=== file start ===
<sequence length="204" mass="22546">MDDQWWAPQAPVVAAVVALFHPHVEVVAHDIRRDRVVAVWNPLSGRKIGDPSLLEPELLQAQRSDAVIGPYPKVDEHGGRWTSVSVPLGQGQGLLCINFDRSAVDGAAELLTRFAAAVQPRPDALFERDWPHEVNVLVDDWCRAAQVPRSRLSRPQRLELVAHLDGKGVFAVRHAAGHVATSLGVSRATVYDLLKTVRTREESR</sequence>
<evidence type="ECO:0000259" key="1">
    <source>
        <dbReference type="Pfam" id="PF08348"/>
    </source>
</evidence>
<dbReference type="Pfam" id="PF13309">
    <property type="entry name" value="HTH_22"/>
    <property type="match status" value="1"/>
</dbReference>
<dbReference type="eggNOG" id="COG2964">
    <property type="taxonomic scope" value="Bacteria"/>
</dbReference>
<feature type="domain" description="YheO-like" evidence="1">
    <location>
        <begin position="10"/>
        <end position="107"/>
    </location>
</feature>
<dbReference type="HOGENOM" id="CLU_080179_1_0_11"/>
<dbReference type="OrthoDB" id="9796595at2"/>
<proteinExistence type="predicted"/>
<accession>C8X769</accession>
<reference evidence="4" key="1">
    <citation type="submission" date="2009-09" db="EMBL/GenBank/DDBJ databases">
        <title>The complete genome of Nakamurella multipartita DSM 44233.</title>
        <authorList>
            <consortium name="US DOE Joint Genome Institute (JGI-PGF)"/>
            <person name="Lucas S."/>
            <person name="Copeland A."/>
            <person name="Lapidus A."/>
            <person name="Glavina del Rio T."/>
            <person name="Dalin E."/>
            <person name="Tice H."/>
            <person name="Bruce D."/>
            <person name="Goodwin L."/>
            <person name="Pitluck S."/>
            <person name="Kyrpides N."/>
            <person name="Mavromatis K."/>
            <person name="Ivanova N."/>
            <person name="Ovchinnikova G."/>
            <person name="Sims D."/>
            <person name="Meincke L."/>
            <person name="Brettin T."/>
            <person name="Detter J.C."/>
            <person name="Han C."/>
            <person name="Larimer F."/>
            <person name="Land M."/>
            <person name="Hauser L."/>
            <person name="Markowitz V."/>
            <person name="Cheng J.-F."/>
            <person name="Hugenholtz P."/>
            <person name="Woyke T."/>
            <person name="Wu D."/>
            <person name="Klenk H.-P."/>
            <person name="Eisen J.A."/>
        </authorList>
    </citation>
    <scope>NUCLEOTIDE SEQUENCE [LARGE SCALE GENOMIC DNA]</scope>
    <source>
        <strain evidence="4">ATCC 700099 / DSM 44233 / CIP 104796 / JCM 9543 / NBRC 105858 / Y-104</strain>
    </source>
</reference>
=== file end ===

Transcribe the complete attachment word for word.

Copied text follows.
<sequence length="204" mass="22546">MDDQWWAPQAPVVAAVVALFHPHVEVVAHDIRRDRVVAVWNPLSGRKIGDPSLLEPELLQAQRSDAVIGPYPKVDEHGGRWTSVSVPLGQGQGLLCINFDRSAVDGAAELLTRFAAAVQPRPDALFERDWPHEVNVLVDDWCRAAQVPRSRLSRPQRLELVAHLDGKGVFAVRHAAGHVATSLGVSRATVYDLLKTVRTREESR</sequence>
<evidence type="ECO:0000259" key="1">
    <source>
        <dbReference type="Pfam" id="PF08348"/>
    </source>
</evidence>
<dbReference type="Pfam" id="PF13309">
    <property type="entry name" value="HTH_22"/>
    <property type="match status" value="1"/>
</dbReference>
<dbReference type="eggNOG" id="COG2964">
    <property type="taxonomic scope" value="Bacteria"/>
</dbReference>
<feature type="domain" description="YheO-like" evidence="1">
    <location>
        <begin position="10"/>
        <end position="107"/>
    </location>
</feature>
<dbReference type="HOGENOM" id="CLU_080179_1_0_11"/>
<dbReference type="OrthoDB" id="9796595at2"/>
<proteinExistence type="predicted"/>
<accession>C8X769</accession>
<reference evidence="4" key="1">
    <citation type="submission" date="2009-09" db="EMBL/GenBank/DDBJ databases">
        <title>The complete genome of Nakamurella multipartita DSM 44233.</title>
        <authorList>
            <consortium name="US DOE Joint Genome Institute (JGI-PGF)"/>
            <person name="Lucas S."/>
            <person name="Copeland A."/>
            <person name="Lapidus A."/>
            <person name="Glavina del Rio T."/>
            <person name="Dalin E."/>
            <person name="Tice H."/>
            <person name="Bruce D."/>
            <person name="Goodwin L."/>
            <person name="Pitluck S."/>
            <person name="Kyrpides N."/>
            <person name="Mavromatis K."/>
            <person name="Ivanova N."/>
            <person name="Ovchinnikova G."/>
            <person name="Sims D."/>
            <person name="Meincke L."/>
            <person name="Brettin T."/>
            <person name="Detter J.C."/>
            <person name="Han C."/>
            <person name="Larimer F."/>
            <person name="Land M."/>
            <person name="Hauser L."/>
            <person name="Markowitz V."/>
            <person name="Cheng J.-F."/>
            <person name="Hugenholtz P."/>
            <person name="Woyke T."/>
            <person name="Wu D."/>
            <person name="Klenk H.-P."/>
            <person name="Eisen J.A."/>
        </authorList>
    </citation>
    <scope>NUCLEOTIDE SEQUENCE [LARGE SCALE GENOMIC DNA]</scope>
    <source>
        <strain evidence="4">ATCC 700099 / DSM 44233 / CIP 104796 / JCM 9543 / NBRC 105858 / Y-104</strain>
    </source>
</reference>